Grand Teton NP Receives $18.8 Million in Recovery Act Allocation

April 22, 2009
Department of the Interior Secretary Ken Salazar announced today in Washington D.C. that the National Park Service (NPS) will invest $750 million in nearly 800 projects to stimulate the economy through the American Recovery and Reinvestment Act of 2009. As part of this national initiative, Grand Teton National Park was awarded over $18.8 million for several projects that will address deferred maintenance, energy efficiency, and youth participation. The allocation of these funds will also help stimulate local and regional economies, while creating job opportunities.

The most significant project selected for Recovery Act funding in Grand Teton is the rehabilitation of the Moose Complex. This project will consolidate park operations, office space, and visitor services in order to improve health and safety for park employees and visitors, to increase energy efficiency and reduce the park’s carbon footprint, to provide for better visitor use at the Snake River boat landing and new multi-use pathway trailhead, and to combine park functions to achieve an overall reduction in building space. Planning and approval for this large-scale project have already been achieved, and the project is ready for bid announcement in the fall of 2009, with a contract award expected in January of 2010.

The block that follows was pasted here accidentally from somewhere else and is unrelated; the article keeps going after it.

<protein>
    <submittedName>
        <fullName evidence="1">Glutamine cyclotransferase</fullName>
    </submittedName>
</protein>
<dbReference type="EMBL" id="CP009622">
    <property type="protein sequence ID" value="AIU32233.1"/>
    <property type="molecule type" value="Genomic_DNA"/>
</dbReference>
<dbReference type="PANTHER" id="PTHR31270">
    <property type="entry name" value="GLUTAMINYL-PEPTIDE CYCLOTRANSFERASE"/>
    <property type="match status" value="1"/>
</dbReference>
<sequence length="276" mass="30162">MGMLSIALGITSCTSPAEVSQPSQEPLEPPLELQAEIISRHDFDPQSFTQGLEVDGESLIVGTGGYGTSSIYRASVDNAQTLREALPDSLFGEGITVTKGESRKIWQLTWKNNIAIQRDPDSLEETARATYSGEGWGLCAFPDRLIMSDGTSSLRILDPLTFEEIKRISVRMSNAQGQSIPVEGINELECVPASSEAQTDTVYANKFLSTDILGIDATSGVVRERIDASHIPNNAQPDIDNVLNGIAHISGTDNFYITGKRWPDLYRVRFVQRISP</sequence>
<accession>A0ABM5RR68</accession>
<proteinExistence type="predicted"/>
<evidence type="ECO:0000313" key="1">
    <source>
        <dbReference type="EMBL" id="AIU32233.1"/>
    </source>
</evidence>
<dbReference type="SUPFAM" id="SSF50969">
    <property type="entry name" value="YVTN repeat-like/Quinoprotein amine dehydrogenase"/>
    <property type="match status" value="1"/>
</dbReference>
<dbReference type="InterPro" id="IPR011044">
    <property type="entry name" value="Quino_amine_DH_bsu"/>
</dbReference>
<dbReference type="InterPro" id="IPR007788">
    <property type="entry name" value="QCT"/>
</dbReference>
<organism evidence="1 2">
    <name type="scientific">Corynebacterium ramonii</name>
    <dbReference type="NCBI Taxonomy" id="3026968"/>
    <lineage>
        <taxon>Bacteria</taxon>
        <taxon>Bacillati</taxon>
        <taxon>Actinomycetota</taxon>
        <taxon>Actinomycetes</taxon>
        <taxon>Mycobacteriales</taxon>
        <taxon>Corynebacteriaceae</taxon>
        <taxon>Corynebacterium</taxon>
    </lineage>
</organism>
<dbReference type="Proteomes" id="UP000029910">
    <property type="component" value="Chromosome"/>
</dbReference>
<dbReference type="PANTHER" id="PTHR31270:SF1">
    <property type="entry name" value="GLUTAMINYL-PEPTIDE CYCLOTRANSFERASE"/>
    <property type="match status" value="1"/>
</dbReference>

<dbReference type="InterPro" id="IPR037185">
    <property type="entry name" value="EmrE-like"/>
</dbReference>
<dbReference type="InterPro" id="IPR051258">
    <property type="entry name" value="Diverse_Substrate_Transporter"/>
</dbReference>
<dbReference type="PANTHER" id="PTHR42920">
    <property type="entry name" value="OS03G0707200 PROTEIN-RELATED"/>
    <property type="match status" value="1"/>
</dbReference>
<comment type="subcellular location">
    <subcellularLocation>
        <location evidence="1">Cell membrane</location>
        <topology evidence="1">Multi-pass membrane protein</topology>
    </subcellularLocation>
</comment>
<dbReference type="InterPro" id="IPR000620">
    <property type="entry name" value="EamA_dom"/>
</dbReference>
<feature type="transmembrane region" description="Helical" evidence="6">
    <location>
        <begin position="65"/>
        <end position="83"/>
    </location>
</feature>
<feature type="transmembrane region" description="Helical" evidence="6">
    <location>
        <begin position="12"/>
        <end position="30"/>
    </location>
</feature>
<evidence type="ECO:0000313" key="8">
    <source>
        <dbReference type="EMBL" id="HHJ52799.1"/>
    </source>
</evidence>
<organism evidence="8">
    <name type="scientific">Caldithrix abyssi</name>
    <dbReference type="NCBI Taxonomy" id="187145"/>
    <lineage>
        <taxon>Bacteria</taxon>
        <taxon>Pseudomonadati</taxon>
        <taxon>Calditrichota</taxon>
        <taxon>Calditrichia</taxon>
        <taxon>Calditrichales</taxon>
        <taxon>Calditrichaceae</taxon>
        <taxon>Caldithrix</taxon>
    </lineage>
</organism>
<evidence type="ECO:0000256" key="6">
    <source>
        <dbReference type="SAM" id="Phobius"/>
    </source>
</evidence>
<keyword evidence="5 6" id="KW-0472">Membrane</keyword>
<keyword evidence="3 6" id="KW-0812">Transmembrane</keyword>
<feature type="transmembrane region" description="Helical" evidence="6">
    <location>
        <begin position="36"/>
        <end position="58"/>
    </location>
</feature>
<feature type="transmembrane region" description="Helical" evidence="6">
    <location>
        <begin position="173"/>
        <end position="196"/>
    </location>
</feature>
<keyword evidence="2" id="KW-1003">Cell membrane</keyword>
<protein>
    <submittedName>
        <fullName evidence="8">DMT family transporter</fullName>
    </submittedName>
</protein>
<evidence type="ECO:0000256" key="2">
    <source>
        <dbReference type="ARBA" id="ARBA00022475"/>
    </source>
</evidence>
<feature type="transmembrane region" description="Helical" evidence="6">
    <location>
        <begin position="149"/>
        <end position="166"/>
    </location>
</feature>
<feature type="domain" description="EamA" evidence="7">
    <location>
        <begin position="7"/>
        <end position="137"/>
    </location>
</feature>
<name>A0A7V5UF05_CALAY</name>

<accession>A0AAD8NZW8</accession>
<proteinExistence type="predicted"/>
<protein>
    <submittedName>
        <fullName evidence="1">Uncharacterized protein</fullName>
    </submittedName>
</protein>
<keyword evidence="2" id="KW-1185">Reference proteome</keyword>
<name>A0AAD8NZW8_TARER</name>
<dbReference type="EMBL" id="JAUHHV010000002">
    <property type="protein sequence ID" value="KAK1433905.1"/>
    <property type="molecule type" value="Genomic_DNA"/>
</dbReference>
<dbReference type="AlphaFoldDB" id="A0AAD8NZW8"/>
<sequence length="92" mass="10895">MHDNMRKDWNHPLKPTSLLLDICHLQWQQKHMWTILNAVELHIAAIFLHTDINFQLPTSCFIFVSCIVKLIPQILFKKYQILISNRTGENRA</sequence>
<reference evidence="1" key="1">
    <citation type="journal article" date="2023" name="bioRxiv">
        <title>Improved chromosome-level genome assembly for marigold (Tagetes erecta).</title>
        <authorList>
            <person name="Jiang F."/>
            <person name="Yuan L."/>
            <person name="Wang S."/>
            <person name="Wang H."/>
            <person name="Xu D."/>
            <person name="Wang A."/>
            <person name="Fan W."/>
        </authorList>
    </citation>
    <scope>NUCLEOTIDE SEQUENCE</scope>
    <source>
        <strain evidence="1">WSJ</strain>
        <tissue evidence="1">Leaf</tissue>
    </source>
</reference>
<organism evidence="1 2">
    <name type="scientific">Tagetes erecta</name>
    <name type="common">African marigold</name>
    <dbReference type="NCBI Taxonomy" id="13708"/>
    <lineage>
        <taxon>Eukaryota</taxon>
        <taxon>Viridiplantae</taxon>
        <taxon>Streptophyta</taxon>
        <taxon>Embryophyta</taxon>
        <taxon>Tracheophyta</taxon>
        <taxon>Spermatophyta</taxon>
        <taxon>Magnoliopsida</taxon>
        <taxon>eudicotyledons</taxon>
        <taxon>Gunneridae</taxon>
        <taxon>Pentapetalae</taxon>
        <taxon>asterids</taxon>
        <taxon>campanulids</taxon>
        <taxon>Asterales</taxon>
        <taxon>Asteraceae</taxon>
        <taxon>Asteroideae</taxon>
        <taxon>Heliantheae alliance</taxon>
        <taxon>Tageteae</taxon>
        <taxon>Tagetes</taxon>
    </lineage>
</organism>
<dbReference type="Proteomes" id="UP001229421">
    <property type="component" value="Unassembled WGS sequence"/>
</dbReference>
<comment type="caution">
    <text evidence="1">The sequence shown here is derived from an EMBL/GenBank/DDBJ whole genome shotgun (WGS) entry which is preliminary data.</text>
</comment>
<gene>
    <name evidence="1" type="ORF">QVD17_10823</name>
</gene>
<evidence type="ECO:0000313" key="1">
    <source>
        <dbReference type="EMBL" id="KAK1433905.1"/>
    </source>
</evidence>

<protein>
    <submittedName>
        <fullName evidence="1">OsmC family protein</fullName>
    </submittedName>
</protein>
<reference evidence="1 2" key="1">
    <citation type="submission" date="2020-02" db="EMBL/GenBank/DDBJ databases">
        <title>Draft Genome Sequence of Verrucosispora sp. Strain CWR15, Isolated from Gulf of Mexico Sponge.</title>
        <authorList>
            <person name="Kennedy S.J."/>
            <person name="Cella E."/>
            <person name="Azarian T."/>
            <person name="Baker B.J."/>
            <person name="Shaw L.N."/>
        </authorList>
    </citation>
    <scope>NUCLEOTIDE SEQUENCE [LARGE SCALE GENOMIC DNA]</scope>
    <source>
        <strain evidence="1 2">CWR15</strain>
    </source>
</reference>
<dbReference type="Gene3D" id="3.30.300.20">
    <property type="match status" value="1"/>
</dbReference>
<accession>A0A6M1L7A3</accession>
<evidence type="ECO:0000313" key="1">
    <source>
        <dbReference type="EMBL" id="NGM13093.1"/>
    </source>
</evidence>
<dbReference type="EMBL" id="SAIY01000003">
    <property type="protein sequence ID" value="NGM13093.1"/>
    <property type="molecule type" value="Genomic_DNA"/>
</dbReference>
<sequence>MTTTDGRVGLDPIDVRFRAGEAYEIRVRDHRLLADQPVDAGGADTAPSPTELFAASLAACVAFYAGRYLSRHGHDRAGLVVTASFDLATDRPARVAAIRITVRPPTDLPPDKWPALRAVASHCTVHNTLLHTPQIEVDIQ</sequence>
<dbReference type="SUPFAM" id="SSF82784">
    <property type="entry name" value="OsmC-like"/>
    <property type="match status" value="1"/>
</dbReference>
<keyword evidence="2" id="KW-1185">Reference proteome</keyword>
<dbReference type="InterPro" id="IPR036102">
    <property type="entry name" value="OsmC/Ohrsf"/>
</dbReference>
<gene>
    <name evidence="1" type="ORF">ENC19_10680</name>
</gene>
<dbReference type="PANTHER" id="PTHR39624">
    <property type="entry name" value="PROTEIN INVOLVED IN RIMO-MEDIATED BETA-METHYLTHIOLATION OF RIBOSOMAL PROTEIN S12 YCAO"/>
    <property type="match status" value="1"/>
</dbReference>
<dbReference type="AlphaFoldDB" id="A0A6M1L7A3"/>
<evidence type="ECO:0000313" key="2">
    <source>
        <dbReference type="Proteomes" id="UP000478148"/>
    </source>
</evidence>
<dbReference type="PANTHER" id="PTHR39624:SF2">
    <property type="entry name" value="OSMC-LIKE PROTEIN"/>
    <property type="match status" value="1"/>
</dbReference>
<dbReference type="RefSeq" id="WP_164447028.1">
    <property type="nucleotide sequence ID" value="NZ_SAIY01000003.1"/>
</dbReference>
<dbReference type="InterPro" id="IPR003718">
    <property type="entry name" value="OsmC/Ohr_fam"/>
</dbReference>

A separate project to replace a failed maintenance building at Colter Bay was also selected. In addition, funding was awarded to rehabilitate one of the park’s most popular trails—the Granite Canyon trail. As part of the Recovery Act, the NPS hopes to engage young people and develop future stewards of public lands. The Granite Canyon trail project will ultimately create approximately 25 new job opportunities for young people and provide an opportunity for them to learn about the NPS, Grand Teton, and natural and cultural resource management. People, who get a first job with the NPS, often become career employees that carry on the critical work of preserving our American heritage.

Grand Teton National Park Superintendent Mary Gibson Scott stated, “The allocation of Recovery Act funds for national parks across the nation is welcome news and unprecedented in its scope. We appreciate this opportunity to help get the American economy working again, while at the same time addressing our maintenance backlog, energy deficiencies and resource conservation needs. These projects will have long-term benefits to park visitors and the greater Jackson Hole community, and we are proud to be playing an instrumental role in the recovery of the regional economy in northwestern Wyoming.”

The complete list of all National Park Service projects funded by the Recovery Act is online at